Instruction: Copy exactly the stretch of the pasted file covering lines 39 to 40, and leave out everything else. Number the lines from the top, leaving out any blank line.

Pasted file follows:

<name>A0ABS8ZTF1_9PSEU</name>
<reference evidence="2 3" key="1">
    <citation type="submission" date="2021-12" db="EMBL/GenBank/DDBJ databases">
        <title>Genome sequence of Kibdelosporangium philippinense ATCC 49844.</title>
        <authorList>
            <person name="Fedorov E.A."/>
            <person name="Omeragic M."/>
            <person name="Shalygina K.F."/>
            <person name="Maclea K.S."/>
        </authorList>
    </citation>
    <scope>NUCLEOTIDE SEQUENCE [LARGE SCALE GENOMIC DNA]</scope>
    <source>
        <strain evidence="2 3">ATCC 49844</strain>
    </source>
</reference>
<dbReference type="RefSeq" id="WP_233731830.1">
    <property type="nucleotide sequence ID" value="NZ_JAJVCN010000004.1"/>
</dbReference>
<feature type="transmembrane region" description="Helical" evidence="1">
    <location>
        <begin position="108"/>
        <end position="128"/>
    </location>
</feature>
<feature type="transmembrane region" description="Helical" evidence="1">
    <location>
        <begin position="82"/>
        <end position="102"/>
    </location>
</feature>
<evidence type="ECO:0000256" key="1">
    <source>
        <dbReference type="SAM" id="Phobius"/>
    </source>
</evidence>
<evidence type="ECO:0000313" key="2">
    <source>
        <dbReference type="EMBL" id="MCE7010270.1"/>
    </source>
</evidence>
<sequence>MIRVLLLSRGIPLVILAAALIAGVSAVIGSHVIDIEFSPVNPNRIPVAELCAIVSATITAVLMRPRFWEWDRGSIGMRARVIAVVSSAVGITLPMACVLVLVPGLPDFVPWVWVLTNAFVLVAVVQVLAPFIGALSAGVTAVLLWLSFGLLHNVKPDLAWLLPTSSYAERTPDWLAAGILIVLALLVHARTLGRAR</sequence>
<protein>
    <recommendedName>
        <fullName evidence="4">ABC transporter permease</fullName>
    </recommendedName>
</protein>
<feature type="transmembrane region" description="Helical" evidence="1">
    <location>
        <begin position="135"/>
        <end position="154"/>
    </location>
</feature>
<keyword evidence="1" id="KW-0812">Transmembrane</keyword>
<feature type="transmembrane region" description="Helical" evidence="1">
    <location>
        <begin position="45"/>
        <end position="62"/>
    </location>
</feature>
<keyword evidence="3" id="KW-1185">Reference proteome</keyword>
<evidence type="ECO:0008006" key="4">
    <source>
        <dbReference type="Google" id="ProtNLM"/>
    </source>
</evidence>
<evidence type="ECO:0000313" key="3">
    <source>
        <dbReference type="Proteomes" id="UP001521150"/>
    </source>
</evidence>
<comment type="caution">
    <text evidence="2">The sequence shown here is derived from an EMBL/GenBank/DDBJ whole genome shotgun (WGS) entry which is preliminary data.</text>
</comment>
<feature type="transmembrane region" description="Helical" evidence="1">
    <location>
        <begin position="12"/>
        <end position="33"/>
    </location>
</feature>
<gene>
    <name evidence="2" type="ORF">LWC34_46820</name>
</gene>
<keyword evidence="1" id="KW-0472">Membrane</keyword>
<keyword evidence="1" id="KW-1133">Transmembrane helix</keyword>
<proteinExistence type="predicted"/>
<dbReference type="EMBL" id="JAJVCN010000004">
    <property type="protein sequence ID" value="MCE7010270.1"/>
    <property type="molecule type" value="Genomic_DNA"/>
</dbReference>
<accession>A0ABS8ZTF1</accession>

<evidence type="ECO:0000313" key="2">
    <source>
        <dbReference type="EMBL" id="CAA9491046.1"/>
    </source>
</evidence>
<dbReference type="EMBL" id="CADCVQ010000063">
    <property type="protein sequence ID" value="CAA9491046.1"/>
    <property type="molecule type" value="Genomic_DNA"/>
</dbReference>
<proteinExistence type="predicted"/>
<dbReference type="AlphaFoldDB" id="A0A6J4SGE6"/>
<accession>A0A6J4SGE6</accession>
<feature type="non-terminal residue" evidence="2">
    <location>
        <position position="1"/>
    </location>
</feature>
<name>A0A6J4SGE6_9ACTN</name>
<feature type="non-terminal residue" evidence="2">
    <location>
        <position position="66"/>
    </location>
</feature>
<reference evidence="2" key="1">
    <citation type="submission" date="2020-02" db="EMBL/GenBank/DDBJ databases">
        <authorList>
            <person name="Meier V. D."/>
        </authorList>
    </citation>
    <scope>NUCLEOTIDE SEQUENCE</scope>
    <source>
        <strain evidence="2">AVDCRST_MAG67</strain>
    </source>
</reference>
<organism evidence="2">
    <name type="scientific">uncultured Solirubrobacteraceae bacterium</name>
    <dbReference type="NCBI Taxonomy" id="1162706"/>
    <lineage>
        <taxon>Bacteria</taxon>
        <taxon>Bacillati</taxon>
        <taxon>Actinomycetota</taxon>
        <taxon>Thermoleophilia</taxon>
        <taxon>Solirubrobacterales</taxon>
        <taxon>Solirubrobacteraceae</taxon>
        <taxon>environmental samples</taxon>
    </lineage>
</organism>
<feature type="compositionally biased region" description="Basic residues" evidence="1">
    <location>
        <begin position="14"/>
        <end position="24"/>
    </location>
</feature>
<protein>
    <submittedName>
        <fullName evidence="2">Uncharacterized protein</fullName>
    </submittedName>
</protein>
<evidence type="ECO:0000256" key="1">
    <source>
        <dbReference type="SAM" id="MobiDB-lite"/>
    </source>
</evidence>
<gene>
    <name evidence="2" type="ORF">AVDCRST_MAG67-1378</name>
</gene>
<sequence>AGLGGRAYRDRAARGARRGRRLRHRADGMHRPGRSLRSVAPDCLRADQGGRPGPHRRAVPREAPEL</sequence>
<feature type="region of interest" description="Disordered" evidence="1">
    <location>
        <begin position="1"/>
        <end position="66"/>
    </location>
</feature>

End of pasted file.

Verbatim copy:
        <dbReference type="EMBL" id="MCE7010270.1"/>
    </source>